New restaurants are opening at a rate similar to January, one sign the industry is figuring out how to survive amid the topsy-turvy pandemic landscape.
In September, 6,497 new restaurants and food businesses opened, compared to 6,565 in January, according to Yelp’s Q3 Economic Average report. (Openings represent new businesses added to Yelp.)
While September’s numbers seem to signal a return to normal, the types of businesses that are opening show how things have changed. For instance, nearly 2,000 of the September openings were food trucks and other open-air formats that are more social distancing-friendly, an increase from the same quarter last year.
Recent examples of this trend include Le Bistro Montagne, a revered independent in Portland, Ore., which reopened as a food truck in August after it was forced to close by the pandemic. And Texas chain Chi'lantro BBQ, which began as a fleet of food trucks before transitioning to brick-and-mortar, has brought those trucks back into service.
Yelp also recorded an increase in openings of pop-up restaurants (100 openings) and places that make sweet treats that are usually eaten at home or shipped to loved ones. More than 1,500 dessert concepts opened in September, and cupcake and custom cake places each saw about 500 openings.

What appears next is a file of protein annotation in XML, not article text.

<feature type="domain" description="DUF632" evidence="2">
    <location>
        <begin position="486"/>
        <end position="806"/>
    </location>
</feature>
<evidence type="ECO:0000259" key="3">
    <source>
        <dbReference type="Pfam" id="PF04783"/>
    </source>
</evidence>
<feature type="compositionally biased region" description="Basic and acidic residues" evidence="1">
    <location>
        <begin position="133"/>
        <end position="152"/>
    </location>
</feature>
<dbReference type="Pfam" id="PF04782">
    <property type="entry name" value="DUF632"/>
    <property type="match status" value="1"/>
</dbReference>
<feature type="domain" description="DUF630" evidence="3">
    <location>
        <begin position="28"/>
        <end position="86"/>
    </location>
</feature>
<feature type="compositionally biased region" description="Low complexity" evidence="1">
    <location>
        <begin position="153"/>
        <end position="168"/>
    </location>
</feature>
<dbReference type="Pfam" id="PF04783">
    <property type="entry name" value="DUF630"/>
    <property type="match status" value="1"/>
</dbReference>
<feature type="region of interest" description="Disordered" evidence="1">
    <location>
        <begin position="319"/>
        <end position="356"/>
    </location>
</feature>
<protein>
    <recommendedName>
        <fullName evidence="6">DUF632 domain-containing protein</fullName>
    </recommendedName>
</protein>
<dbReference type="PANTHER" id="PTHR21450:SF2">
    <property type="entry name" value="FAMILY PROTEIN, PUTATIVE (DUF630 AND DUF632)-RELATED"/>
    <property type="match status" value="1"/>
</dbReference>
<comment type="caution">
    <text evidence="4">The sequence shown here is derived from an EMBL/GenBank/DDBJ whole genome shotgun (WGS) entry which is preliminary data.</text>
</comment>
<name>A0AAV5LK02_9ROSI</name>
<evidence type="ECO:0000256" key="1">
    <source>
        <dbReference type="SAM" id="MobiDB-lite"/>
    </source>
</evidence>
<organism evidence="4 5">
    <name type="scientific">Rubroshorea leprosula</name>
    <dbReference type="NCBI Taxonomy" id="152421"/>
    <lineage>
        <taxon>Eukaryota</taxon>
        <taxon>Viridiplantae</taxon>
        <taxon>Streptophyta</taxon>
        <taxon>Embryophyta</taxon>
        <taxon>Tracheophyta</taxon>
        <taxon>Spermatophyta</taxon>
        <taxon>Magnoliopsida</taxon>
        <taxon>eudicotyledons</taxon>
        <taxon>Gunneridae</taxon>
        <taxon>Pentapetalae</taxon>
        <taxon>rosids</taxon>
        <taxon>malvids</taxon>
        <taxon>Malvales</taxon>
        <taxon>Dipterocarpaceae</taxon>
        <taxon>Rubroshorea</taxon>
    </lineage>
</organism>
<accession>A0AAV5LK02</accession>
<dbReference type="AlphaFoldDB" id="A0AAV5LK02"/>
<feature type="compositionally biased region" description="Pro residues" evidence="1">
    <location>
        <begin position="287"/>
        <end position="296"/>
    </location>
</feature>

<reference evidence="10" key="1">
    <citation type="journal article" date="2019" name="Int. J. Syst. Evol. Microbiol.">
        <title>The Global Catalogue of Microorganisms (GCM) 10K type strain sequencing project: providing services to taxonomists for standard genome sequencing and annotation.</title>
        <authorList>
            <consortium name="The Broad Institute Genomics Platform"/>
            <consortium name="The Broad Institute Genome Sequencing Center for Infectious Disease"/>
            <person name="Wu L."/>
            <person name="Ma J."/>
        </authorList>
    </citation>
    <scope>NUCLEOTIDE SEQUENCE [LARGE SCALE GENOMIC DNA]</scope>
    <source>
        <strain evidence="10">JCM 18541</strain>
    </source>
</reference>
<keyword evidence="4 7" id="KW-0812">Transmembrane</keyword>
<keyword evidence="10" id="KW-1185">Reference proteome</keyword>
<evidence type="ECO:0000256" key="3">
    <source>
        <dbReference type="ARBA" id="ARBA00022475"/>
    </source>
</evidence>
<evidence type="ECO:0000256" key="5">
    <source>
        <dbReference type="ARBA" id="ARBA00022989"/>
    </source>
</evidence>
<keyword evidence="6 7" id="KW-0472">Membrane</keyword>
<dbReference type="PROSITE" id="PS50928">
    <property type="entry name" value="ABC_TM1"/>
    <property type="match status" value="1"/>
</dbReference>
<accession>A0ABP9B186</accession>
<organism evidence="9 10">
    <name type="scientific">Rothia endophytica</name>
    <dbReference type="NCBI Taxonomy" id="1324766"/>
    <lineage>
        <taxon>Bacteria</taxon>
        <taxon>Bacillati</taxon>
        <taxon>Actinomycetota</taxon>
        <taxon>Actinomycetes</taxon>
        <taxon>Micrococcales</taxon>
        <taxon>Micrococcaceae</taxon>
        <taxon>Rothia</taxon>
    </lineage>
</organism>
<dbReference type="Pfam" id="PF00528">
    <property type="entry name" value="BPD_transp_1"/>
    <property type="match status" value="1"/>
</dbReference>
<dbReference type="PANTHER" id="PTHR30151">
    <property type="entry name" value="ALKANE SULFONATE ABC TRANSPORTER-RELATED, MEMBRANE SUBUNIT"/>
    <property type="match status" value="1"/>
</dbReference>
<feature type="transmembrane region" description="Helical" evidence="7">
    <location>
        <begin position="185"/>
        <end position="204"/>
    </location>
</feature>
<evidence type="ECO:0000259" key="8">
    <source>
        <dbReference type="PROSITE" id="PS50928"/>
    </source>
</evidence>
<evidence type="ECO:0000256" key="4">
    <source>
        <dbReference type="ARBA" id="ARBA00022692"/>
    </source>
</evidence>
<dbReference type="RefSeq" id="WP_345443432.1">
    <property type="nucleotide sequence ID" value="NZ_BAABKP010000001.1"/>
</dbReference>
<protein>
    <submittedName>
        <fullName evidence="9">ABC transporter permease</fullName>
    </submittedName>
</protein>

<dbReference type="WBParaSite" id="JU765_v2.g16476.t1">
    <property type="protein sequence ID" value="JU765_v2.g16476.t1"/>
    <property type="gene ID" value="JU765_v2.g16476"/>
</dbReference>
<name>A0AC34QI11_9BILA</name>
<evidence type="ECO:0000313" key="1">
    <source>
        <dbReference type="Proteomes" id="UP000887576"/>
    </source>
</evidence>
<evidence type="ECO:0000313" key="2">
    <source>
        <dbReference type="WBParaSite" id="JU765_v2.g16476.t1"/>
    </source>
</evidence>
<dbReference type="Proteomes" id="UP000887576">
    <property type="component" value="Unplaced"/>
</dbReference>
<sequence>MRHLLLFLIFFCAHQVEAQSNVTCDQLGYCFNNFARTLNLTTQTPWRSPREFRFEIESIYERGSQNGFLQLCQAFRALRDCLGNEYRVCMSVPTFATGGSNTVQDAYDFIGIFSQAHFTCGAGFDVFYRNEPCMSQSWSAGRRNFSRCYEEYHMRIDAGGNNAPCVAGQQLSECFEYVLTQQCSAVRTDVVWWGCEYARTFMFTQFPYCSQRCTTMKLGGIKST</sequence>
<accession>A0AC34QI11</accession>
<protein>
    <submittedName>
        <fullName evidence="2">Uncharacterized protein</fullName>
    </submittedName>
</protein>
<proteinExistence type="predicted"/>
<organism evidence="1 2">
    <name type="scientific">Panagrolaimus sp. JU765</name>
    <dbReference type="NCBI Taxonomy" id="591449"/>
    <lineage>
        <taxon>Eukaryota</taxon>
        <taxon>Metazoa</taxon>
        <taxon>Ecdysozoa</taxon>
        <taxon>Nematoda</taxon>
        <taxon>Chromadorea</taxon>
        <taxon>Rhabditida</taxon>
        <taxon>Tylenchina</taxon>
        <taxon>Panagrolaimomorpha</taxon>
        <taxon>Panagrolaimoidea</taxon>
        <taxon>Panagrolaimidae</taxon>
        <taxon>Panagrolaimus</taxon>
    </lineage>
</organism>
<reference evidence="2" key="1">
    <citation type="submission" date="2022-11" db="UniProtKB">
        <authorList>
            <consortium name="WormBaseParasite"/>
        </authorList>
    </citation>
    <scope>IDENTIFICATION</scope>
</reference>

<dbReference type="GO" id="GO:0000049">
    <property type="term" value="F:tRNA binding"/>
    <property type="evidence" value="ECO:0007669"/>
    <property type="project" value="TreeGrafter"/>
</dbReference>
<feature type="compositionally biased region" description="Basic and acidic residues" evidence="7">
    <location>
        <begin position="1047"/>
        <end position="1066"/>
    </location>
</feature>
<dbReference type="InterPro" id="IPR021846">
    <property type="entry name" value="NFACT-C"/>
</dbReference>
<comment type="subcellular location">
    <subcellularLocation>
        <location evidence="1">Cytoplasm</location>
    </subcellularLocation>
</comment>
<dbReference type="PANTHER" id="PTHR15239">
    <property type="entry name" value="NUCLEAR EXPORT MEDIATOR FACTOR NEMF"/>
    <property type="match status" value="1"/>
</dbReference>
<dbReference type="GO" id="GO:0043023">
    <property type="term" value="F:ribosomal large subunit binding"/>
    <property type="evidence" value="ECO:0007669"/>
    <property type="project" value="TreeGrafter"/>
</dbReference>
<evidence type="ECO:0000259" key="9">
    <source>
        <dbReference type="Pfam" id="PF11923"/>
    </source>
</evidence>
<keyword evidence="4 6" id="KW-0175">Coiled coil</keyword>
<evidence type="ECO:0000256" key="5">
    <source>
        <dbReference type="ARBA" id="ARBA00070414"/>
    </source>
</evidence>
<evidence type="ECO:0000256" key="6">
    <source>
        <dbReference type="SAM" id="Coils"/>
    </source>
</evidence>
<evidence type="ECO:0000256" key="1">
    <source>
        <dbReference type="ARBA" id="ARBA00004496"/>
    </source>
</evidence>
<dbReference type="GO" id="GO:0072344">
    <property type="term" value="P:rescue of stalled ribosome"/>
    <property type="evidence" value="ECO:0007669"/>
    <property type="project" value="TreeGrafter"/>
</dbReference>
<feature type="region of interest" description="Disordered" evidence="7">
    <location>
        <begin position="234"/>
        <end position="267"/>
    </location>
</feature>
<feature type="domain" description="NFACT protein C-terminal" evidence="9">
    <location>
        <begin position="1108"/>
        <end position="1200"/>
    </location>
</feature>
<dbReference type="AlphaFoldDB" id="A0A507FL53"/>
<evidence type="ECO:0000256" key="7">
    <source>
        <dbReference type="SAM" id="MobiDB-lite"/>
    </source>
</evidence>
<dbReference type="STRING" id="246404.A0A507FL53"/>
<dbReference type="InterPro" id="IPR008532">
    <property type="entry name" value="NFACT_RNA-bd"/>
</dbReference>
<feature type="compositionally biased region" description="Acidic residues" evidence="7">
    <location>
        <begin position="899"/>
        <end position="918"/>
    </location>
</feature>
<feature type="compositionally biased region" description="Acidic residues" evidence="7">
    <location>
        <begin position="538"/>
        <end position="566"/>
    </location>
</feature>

New openings hit bottom in April, when Yelp recorded 3,160 of them.
Openings also differed by state, with some showing more “resilience” than others, according to Yelp. North Dakota saw the most openings in Q3 compared to the previous quarter, with 39. Washington, D.C., New Hampshire and Rhode Island were also among the most resilient.
North Dakota’s southern neighbor, South Dakota, registered as the least resilient state for new restaurant openings with 29 in Q3, preceded by Oklahoma, Hawaii and Texas.
The shift to the outdoors seemed to have consumers pumping the brakes a bit on off-premise. Mentions of takeout, delivery and pickup declined in Q3 compared to the previous quarter, Yelp found—but were still well above pre-pandemic levels. Yelp attributed that to a transition to outdoor dining over the summer.
That trend may be short-lived, however, as cold weather arrives in many places accompanied by a rise in COVID-19 cases.